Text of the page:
icon bookmark-bicon bookmarkicon cameraicon checkicon chevron downicon chevron lefticon chevron righticon chevron upicon closeicon v-compressicon downloadicon editicon v-expandicon fbicon fileicon filtericon flag ruicon full chevron downicon full chevron lefticon full chevron righticon full chevron upicon gpicon insicon mailicon moveicon-musicicon mutedicon nomutedicon okicon v-pauseicon v-playicon searchicon shareicon sign inicon sign upicon stepbackicon stepforicon swipe downicon tagicon tagsicon tgicon trashicon twicon vkicon yticon wticon fm

Russia invents self-destroying satellite to solve burgeoning ‘space junk’ problem

Russia invents self-destroying satellite to solve burgeoning ‘space junk’ problem
Russia’s Roscosmos space agency has invented a satellite with the ability to destroy itself at the end of its life, offering a solution to the significant problem of space debris.

The materials used in the satellite means it would “evaporate” when it is no longer useful, preventing it from adding to the increasing volume of defunct man-made objects that are floating around in space.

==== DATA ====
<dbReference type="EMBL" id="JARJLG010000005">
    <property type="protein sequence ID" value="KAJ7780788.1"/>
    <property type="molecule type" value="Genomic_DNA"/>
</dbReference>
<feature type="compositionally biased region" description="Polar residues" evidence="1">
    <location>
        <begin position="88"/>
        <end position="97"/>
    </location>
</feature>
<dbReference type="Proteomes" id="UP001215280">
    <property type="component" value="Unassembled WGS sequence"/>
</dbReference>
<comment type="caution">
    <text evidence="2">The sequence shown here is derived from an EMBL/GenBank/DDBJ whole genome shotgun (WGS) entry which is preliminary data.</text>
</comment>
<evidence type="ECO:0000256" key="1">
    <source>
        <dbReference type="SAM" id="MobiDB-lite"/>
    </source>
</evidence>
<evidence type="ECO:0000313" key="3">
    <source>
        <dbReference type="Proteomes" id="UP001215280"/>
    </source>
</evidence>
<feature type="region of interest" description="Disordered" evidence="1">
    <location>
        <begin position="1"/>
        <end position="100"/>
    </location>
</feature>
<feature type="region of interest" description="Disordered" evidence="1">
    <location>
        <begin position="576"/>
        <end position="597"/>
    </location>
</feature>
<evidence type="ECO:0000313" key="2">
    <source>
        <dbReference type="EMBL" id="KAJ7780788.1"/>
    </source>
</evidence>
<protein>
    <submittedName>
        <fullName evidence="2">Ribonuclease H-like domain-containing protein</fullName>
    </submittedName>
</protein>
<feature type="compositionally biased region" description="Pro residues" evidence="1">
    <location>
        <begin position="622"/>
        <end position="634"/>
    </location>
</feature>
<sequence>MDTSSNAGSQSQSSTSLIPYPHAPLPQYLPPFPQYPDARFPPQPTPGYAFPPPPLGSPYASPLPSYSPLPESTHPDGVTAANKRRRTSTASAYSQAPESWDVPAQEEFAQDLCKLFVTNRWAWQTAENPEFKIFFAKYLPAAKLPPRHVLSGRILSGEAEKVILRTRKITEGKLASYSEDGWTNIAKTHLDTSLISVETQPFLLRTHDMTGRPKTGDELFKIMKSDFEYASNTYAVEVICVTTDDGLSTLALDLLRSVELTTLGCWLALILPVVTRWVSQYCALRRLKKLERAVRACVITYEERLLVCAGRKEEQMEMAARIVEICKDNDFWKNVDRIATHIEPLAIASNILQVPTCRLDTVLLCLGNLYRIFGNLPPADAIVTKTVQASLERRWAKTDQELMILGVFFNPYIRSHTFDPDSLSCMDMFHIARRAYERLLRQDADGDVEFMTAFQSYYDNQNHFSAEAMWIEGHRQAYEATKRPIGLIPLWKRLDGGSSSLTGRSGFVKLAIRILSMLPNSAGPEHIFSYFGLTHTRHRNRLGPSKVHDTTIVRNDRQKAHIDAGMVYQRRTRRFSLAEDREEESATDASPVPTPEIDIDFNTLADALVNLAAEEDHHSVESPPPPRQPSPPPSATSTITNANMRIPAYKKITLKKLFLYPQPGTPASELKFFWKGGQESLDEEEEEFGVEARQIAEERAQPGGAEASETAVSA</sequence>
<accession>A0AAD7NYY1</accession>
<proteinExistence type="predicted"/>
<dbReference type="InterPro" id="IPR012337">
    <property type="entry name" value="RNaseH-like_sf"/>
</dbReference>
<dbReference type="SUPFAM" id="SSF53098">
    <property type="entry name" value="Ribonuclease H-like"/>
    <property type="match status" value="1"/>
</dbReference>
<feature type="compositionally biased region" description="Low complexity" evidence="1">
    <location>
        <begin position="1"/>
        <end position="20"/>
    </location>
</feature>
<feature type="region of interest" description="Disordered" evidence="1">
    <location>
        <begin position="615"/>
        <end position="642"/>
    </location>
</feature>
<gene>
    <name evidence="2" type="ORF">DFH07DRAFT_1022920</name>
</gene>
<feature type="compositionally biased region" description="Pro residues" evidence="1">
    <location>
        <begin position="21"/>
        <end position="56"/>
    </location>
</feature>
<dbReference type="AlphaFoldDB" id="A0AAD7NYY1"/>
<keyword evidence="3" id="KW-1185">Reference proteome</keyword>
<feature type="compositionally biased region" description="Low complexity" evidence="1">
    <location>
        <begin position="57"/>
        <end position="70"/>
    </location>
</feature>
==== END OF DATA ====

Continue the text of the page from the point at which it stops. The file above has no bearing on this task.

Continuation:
A patent filed with the Federal Service for Intellectual Property (Rospatent) shows that this would involve constructing the satellite out of materials that sublimate, meaning they transition directly from solid to gas without becoming liquid.

Also on rt.com Long night? Space junk could make dark sky a reality, scientists warn

This clever construction would allow the satellites to self-decompose when they get a signal from Earth.

The space debris conundrum has long been exercising the minds of scientists and engineers. In 2016, Roscosmos experts concluded that if the problem is not dealt with then space exploration could entirely grind to a halt as all of near-earth orbit would be clogged up with junk equipment.

There is currently more than 8,400 tons of space trash orbiting the Earth, according to the European Space Agency’s Space Debris Office. While some of this is accounted-for by functioning spacecrafts, the vast majority is waste from thousands of launches and deployments, as well as from explosions and collisions.

Like this story? Share it with a friend!

Podcasts